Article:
Women’s empowerment: Between religion and culture
A people’s shared collective knowledge, acquired over many years, is materialized as culture and becomes their social heritage. Fully comprehending a culture leads to the understanding of behavior and social practices.
Religion is generally considered part of culture, but mixing it with potent elements of traditions that are innate to culture creates explosive religious divisions and distortions that are the result of misconceptions, preconceptions, superstitions and prejudices. The narrative on the impact that religion has on female empowerment is multifaceted and endless.
There is a clear distinction in thought between those — usually in the West — who argue that traditional religions and beliefs are women’s main obstacles to empowerment, and those who claim that women themselves — in Asia, Africa and the Middle East — are to blame because they are too weak to stand up for themselves and too ignorant to know the difference between religion and culture.
There is no doubt that culture impacts women’s empowerment and rights. It is not easy to change the tendencies of a patriarchal society where culture and religion coexist. Sustainable national development can be achieved once there is an understanding of inequality. In other words, by recognizing and subsequently battling inequality, equality is attainable. Gender inequality is the product of culture and distorted religious norms.
In order to eradicate poverty and hunger, achieve universal education, reduce child mortality and so on, women must be empowered, first and foremost through education and health care. These are critical areas, and the Beijing Platform for Action states that “the advancement of women and the achievement of equality between men and women are a matter of human rights… and should not be seen in isolation as women’s issues.”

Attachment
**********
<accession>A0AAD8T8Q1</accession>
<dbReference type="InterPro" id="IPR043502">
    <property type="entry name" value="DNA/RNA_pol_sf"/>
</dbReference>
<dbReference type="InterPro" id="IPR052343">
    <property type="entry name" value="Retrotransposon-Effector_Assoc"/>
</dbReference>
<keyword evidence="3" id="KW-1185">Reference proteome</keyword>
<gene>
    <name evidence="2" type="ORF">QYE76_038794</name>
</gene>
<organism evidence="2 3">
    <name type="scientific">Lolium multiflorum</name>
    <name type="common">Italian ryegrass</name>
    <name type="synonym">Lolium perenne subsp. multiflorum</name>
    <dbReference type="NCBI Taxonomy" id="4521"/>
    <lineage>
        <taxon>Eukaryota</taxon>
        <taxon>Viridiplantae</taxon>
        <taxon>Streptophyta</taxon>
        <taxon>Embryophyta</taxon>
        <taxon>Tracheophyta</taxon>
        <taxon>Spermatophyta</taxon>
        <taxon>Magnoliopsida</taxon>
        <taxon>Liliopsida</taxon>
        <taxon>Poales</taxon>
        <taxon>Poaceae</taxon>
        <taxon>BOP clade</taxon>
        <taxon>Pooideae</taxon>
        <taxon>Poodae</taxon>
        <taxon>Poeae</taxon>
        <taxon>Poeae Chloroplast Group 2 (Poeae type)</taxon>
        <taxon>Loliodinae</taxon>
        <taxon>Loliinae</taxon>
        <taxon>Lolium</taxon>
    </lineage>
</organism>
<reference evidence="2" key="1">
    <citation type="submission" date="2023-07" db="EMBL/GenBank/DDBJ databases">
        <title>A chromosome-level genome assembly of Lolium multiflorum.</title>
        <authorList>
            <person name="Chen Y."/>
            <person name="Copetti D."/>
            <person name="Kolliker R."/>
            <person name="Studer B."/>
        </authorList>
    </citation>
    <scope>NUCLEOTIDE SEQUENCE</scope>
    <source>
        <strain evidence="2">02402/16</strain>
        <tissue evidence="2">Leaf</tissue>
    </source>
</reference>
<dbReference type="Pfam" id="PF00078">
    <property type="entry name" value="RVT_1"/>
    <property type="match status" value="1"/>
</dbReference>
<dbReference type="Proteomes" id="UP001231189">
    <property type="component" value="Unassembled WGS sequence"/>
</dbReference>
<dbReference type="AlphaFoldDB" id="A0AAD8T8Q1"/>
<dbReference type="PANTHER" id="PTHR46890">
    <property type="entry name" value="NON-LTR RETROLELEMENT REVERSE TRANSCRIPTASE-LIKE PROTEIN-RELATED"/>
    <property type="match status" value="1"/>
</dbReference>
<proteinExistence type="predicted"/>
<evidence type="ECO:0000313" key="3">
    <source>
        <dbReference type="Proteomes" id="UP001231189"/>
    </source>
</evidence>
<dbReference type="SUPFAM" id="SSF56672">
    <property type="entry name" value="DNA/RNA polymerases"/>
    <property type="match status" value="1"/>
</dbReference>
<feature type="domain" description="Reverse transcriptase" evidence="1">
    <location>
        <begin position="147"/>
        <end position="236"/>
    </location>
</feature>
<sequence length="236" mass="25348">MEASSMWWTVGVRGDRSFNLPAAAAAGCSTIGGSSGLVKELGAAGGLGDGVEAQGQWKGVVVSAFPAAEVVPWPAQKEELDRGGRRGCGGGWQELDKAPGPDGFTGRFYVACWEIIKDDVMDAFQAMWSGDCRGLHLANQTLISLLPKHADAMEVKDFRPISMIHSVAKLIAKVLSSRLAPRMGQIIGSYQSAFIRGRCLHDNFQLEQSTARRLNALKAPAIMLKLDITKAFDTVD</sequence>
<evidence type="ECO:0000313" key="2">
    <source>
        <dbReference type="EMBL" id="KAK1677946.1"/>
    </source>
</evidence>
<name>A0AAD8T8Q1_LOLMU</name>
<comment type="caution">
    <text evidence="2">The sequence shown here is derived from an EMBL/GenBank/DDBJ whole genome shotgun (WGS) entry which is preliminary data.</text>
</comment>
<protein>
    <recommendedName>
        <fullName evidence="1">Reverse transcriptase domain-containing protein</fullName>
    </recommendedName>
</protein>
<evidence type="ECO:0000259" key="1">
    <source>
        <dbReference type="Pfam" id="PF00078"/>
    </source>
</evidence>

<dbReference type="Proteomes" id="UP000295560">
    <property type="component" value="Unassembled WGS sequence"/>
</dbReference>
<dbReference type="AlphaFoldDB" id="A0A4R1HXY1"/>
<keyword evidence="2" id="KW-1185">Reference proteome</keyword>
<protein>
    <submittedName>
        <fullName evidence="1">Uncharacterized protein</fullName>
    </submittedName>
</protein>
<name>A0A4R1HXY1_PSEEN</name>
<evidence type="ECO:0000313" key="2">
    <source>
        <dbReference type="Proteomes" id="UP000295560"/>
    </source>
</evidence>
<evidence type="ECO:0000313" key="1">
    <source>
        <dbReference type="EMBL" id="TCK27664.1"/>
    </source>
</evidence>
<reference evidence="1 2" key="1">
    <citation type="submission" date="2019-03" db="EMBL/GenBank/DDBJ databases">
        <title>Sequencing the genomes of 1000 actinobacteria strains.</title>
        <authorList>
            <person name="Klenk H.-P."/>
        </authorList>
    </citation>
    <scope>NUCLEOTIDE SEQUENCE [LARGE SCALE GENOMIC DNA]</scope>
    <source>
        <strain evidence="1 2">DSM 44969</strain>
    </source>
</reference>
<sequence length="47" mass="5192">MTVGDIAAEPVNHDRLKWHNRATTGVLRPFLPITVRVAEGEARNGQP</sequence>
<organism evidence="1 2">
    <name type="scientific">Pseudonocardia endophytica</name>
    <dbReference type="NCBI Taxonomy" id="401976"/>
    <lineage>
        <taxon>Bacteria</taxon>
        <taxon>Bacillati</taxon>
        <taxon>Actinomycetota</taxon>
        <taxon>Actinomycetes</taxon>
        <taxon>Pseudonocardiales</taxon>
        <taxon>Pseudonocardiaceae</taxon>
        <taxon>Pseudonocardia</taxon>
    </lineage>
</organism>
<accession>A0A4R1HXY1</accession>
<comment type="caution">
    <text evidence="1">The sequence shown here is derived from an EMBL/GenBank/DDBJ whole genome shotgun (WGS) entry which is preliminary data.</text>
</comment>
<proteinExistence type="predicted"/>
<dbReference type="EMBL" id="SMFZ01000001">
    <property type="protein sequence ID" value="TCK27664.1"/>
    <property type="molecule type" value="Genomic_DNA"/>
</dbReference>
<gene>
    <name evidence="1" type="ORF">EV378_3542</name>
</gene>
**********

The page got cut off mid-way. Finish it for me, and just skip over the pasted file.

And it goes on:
Islam does not marginalize women. If we agree that it is a religion for all times, we see that through an open-minded and moderate interpretation, it actually empowers women. The struggles women face are indications of sociocultural dynamics infused with history and traditions.
Saudi Arabia is both religious and tribal, with a rich cultural background of traditional beliefs. Yet we are gradually replacing certain patterns and behaviors to include women on a more productive level and incorporate them into the job market as a rich economic national resource. It is part of the necessary evolutionary process of a country that wants global competitiveness and an ambitious economy where priority is given to citizens’ well-being.
By investing in education for both boys and girls, and through our Vision 2030 road map, not only is a new era being created, but also a new generation where men view women as capable partners and equal in society. A lot is yet to be done, especially with regard to changing mindsets, but I am hopeful and believe that we are on the right track.
Hoda Al-Helaissi has been a member of the Shoura Council since 2013, and is a member of its Foreign Affairs Committee.